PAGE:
Emil Cioran

One does not inhabit a country; one inhabits a language. That is our country, our fatherland - and no other. [28]

Ernest Hemingway

But man is not made for defeat. A man can be destroyed but not defeated. [29]

Winston Churchill

Courage is what it takes to stand up and speak. Courage is also what it takes to sit down and listen [30]

Albert Einstein

Try not to become a man of success, but rather try to become a man of value. [31]

E.O. Wilson

If history and science have taught us anything, it is that passion and desire are not the same as truth. [32]

Johann Wolfgang von Goethe

Correction does much, but encouragement does more. [33]

John Locke

The only fence against the world is a thorough knowledge of it. [34]

Eudora Welty

The excursion is the same when you go looking for your sorrow as when you go looking for your joy. [35]

F. Scott Fitzgerald

Cut out all these exclamation points. An exclamation point is like laughing at your own joke. [36]

Richard Feynman

What I cannot create, I do not understand. [37]

James Joyce

Shakespeare is the happy hunting ground of all minds that have lost their balance. [38]

Albert Camus

I shall tell you a great secret, my friend. Do not wait for the last judgment, it takes place every day. [39]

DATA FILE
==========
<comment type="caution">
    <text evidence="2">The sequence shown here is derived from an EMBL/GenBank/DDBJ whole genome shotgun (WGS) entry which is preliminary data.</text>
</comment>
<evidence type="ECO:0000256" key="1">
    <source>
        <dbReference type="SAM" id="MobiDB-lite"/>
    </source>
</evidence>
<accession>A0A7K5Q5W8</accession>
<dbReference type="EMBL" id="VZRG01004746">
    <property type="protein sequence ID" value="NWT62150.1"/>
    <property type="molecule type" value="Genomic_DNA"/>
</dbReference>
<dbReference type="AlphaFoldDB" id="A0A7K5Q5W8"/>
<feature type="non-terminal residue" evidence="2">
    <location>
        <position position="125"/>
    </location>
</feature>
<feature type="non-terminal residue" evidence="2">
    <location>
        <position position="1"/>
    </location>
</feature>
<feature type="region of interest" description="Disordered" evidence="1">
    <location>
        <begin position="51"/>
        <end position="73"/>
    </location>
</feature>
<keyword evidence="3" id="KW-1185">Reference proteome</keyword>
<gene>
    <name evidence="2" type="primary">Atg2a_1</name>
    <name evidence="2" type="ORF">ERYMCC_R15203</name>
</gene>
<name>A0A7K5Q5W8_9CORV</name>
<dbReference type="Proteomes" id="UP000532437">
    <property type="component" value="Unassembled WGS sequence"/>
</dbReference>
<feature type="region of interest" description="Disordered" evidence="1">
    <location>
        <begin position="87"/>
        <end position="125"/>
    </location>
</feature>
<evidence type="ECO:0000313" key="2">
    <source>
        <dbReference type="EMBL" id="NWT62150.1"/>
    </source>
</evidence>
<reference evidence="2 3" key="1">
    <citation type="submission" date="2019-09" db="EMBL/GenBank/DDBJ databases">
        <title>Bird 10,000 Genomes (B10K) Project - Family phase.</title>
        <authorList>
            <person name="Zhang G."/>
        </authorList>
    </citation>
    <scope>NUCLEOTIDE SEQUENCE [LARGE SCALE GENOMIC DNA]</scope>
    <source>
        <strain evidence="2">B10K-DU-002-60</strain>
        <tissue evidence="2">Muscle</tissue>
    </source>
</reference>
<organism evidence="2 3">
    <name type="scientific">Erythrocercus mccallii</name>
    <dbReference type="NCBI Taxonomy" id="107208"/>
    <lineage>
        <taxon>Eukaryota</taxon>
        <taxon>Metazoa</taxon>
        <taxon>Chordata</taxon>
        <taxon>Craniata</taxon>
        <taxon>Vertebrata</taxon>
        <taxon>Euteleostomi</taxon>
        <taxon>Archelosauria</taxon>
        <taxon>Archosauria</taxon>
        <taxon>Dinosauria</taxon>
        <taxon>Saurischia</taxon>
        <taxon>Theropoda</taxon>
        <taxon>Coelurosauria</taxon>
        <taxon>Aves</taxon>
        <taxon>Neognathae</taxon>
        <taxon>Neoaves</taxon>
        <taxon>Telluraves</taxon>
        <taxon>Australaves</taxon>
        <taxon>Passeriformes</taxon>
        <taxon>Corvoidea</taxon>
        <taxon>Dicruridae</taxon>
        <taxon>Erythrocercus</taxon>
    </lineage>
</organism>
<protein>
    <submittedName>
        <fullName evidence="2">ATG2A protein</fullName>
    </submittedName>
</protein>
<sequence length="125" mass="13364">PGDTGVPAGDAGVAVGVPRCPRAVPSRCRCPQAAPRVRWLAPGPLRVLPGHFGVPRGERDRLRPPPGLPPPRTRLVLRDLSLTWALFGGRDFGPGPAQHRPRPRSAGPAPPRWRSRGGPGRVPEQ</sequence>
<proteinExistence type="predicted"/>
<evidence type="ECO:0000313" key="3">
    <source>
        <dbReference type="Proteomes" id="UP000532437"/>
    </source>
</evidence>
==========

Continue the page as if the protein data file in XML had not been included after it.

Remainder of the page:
William Shakespeare

There is nothing either good or bad, but thinking makes it so. [40]

Victor Hugo

Life is the flower for which love is the honey. [41]

George W. Bush

Rarely is the question asked: Is our children learning? [42]

Gore Vidal

Whenever a friend succeeds, a little something in me dies. [43]

John Steinbeck

The discipline of the written word punishes both stupidity and dishonesty. [44]

Virginia Woolf

For most of history, Anonymous was a woman. [45]

James Madison

A popular Government, without popular information, or the means of acquiring it, is but a Prologue to a Farce or a Tragedy; or, perhaps both. [46]

Thomas Paine

What we obtain too cheap, we esteem too lightly; it is dearness only that gives everything its value. [47]

Henri Poincare

Mathematics is the art of giving the same name to different things. [48]

Jane Austen

One half of the world cannot understand the pleasures of the other. [49]

William F. Buckley Jr.

I'd rather entrust the government of the United States to the first 400 people listed in the Boston telephone directory than to the faculty of Harvard University. [50]

Stephen Hawking

We are just an advanced breed of monkeys on a minor planet of a very average star. But we can understand the Universe. That makes us something very special. [51]

Walt Whitman

Re-examine all that you have been told... dismiss that which insults your soul. [52]

Arthur Conan Doyle

Come live with me and be my love, And we will all the pleasures prove, That valleys, groves, hills, and fields, Woods, or steepy mountain yields. [53]

John Milton

They also serve who only stand and wait. [54]

Immanuel Kant

So act that your principle of action might safely be made a law for the whole world. [55]

Jonathan Swift

We have just enough religion to make us hate, but not enough to make us love one another. [56]

Aristotle

Pleasure in the job puts perfection in the work. [57]